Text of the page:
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National and State Registers of Historic Places

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County: Anderson
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Page 1 of 1 showing 5 records of 5 total, starting on record 1

Anderson County Courthouse

Picture of property 100 E 4th St
Garnett (Anderson County)
Listed in National Register Apr 26, 1972

Architect: George P. Washburn
Area of Significance: courthouse
Architectural Style(s): Romanesque

Designed by Kansas architect, George P. Washburn, the Romanesque-style Anderson County Courthouse was built in 1901. The rectangular, three-story structure is constructed of brick with a foundation of rough-hewn limestone. The rectangular plan is broken at the four corners by semicircular towers and a slightly projected entrance on the main facade. Limestone accents windows, trim, and entrance features. The courthouse was nominated for its local government history as well as its architectural significance.

Kirk, Sennett and Bertha, House

Picture of property 145 W 4th Ave
Garnett (Anderson County)
Listed in National Register Nov 2, 2005

Architect: George P. Washburn
Area of Significance: single dwelling
Architectural Style(s): Colonial Revival; Late 19th and Early 20th Century American Movements

The Sennett and Bertha Kirk House built in 1913, is an example of Colonial Revival architecture. George P. Washburn designed the wood-frame, weatherboard clad residence that includes a front gabled Palladian roof dormer and side-gables with pedimented gable ends. The house is significant as a late example of the design work of Washburn.

Shelley-Tipton House

Picture of property 812 W 4th
Garnett (Anderson County)
Listed in National Register May 6, 1982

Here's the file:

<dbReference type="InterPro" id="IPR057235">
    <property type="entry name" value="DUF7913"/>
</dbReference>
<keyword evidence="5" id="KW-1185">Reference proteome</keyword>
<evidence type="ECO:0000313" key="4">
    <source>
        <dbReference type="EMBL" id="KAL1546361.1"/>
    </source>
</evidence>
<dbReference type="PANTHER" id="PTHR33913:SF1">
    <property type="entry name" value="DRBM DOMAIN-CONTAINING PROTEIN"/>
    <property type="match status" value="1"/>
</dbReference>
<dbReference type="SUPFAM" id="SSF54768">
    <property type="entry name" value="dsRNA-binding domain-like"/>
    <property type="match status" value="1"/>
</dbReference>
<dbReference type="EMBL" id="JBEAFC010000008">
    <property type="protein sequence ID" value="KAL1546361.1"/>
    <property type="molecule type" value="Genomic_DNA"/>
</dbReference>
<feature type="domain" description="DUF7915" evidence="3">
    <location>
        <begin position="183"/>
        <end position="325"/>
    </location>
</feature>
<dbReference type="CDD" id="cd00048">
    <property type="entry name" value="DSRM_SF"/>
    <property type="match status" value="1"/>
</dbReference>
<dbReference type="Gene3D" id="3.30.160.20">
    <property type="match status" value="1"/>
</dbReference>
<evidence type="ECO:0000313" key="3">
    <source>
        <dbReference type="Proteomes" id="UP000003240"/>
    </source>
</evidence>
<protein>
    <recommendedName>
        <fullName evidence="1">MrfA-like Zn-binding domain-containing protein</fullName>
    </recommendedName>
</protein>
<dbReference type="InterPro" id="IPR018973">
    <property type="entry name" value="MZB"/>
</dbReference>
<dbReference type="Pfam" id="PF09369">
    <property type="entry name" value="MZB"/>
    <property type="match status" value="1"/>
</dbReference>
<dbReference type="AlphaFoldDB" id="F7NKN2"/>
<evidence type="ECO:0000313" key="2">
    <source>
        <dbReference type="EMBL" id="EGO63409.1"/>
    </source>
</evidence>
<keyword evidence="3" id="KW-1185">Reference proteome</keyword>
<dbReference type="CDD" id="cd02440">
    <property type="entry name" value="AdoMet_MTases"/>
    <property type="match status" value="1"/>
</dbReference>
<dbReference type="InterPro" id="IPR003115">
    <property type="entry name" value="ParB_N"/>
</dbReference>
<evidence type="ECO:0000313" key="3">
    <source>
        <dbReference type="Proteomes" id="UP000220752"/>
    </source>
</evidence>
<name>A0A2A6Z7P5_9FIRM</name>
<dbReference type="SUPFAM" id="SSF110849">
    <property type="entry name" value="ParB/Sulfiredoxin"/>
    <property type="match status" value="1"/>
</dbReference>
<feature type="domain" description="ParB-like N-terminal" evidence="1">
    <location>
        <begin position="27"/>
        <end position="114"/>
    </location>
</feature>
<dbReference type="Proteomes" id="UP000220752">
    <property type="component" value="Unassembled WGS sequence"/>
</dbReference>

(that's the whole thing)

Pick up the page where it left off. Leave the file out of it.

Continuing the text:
Architect: unknown
Area of Significance: single dwelling
Architectural Style(s): Italianate

Built in 1871, the Shelley Tipton house is an Italianate two-story, wood frame structure. A central cupola stands on the low-hipped roof and a single story porch runs the length of the front facade. The exterior consists of wooden lap siding. Elaborate jigsaw work, scrolled brackets, and lentil moldings also ornament the building, which are definitive of Italianate style. Farmer and cattle breeder Samuel S. Tipton purchased the house in 1887. Tipton is notable for his introduction of Shorthorn purebred cattle to Kansas in 1857. (See also: Tipton, Samuel S., House National Register nomination.) It was nominated for its architectural significance as an example of Italianate residential architecture.

Spencer's Crossing Bridge

Picture of property .7 miles northwest of Greeley
Greeley (Anderson County)
Listed in National Register Jan 4, 1990

Architect: Wrought Iron Bridge Builders
Area of Significance: road-related
Architectural Style(s): Bridge
Thematic Nomination: Metal Truss Bridges in Kansas

Spencers Crossing Bridge, erected in 1885 by Wrought Iron Bridge Builders, is representative of the patented Pratt truss design of 1844. The bridge consists of three pin-connected trusses spanning 230 feet with a 16-feet wide, wooden deck situated 25 feet above Pottawatomie Creek. The east and west spans known as Pratt Pony Trusses are 41 feet and 60 feet respectively; the central span, known as a Pratt Through truss, is 129 feet. Listed as part of the Metal Truss Bridges in Kansas (1861-1939) multiple property submission, the bridge is significant for its design and the impact it made on transportation.

Tipton, Samuel S., House

Picture of property 26752 NW California Rd
Westphalia (Anderson County)
Listed in National Register Jan 23, 1975

Architect: unknown
Area of Significance: department store; post office; road-related
Architectural Style(s): Other

Located in the rural setting of northwest Anderson County, the Samuel S. Tipton House was built on one of the highest elevations in the county. The c.1860 vernacular sandstone structure is composed of three stories with a centered front gabled roof and wide overhanging eaves. Limestone for the construction was quarried from the hillside. The house became known as the Mineral Point Mansion serving as the area post office and general store. It is nominated for its association with the growth of cattle trade and farming in northwestern Anderson County from the 1850s to the 1870s. (See also Shelley-Tipton House NR nomination.)

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